PEI

Telling parties who has voted 'an unreasonable invasion' of privacy says commissioner

P.E.I.'s privacy commissioner has ordered Elections P.E.I. stop providing real-time information to political parties showing who has voted on election day.

Commissioner orders Elections P.E.I. to stop providing info to parties on who’s cast a ballot on election day

Karen Rose's investigation addressed Elections P.E.I.’s practice of disclosing to an election candidate or to their delegate, via an electronic portal, regularly-updated information regarding whether each elector has voted. (CBC)

P.E.I.'s privacy commissioner has ordered Elections P.E.I. stop providing real-time information to political parties showing who has voted on election day.

Commissioner Karen Rose launched an investigation after the CBC asked for her opinion on the practice.

In her report, Rose says in 2015 Elections P.E.I. began allowing candidates with registered parties and their official delegates to log into a web portal, updated every 15 minutes, showing the list of electors and indicating whether each had voted. The information was provided on voting day and during advance polls.

The purpose of sharing the information, according to the report, was to "enlist political parties and campaign teams to help get out the vote." The information provided to parties did not indicate who someone had voted for.

Information not protected

However, Rose concluded that whether someone has voted constitutes personal information that Elections P.E.I. is not authorized to share, and doing so constitutes "an unreasonable invasion of personal privacy for voters."

The commissioner noted that Elections P.E.I. is required by law to provide a list of electors to registered parties, and also confirmed that Elections P.E.I. can provide party scrutineers with information about who has voted at a polling station.

Scrutineers from the parties will still be allowed, says Rose. (CBC)

Elections P.E.I. argued to the commissioner that disclosing who voted did not constitute an unreasonable breach of privacy because the voting process takes place in public.

But Rose concluded "there is a difference between seeing an acquaintance attend at a polling station, and receiving a complete, accurate and up-to-date report of who has voted and who has not voted."

One concern from the commissioner is that there are no restrictions on how political parties use that information because they are not included under the province's Freedom of Information and Protection of Privacy Act.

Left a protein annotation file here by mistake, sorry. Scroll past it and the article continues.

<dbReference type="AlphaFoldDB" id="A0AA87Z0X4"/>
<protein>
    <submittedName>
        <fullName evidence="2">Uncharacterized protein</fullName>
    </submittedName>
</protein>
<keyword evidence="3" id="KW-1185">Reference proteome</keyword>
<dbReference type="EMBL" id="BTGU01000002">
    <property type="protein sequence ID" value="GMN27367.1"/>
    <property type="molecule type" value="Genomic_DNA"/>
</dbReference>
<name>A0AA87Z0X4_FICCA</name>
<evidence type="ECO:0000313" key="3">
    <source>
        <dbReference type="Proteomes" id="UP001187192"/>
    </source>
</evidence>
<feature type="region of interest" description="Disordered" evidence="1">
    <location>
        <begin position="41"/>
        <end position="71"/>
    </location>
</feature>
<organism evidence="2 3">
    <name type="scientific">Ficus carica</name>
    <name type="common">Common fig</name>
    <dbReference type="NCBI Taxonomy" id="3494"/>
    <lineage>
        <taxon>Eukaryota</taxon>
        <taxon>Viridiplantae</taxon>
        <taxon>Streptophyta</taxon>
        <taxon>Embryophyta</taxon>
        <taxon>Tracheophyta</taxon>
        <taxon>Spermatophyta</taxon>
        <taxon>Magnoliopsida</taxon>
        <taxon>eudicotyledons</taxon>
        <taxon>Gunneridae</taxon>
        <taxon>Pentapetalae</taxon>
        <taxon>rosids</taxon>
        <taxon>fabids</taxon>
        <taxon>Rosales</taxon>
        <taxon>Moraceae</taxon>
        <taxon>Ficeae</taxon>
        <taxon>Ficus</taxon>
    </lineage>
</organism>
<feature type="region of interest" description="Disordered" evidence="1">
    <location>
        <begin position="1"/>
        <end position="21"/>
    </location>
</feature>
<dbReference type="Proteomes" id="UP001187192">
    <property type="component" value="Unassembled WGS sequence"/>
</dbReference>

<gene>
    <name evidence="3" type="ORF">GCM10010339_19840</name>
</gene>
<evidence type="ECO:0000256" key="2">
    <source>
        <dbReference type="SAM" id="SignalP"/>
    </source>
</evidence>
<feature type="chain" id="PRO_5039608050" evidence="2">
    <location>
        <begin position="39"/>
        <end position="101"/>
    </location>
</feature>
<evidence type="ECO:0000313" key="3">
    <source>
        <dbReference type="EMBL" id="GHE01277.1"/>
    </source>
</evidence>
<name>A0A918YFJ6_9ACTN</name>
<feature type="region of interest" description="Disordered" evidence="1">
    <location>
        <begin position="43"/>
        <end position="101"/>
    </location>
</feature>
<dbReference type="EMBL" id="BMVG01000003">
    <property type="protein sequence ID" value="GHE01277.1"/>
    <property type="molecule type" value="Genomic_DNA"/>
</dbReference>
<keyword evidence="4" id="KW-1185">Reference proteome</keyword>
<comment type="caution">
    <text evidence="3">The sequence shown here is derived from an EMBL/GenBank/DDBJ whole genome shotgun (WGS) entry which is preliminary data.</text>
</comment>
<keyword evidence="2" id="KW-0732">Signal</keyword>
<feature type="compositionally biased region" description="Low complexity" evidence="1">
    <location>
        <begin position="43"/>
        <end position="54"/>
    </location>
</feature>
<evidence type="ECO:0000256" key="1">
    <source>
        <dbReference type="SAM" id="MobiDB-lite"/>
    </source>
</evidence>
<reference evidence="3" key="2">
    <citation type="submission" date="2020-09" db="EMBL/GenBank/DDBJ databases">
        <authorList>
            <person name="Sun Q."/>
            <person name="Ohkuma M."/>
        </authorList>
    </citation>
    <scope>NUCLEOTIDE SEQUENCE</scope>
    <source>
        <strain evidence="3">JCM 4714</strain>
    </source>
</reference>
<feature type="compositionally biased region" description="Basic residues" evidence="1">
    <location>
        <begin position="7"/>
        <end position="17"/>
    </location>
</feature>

"On P.E.I., political parties and campaign teams are not legally required to protect the personal information they collect, nor is their handling of personal information subject to review by an independent body."

'Digital' scrutineer

In its submission to the commissioner, Elections P.E.I. said it is "well established" that political parties retain the information they get from Elections P.E.I. and merge it with their own membership lists. The agency said because neither it nor the privacy commissioner has the authority to investigate how parties use the information, "there is no way to determine the use of the information provided."

Tim Garrity of Elections P.E.I. told CBC the practice of providing parties with real-time information on who has voted started before he became P.E.I.'s chief electoral officer.

'We will absolutely respect the privacy commissioner's report and her findings,' says Chief Electoral Officer Tim Garrity. (Steve Bruce/CBC)

He said the practice "evolved" from prior practices which included providing information on who was voting at individual polling locations to scrutineers, who are party volunteers allowed to be at each polling station to oversee the vote.

"We felt… that this was just an evolution of that process, of really a digital scrutineer," said Garrity, allowing for parties to maintain up-to-date voter lists without having to have volunteers at each polling location.

"We will absolutely respect the privacy commissioner's report and her findings, and we will cease to give out the information that she says we should not be giving out for this election," he said.

Rose said Elections P.E.I. was "helpful and cooperative" throughout her investigation.

She wrote that if government should choose to amend the Election Act to allow political parties to once again receive information on who's voting on election day, special attention should be paid "to the security measures to be put in place to protect this sensitive personal information."

Rose said Islanders should ultimately decide for themselves "whether they want political parties to keep, in their databases, information regarding who has voted, possibly accumulated from election to election."

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About the Author

Kerry Campbell

Provincial Affairs Reporter

Kerry Campbell is the provincial affairs reporter for CBC P.E.I., covering politics and the provincial legislature. kerry.campbell@cbc.ca

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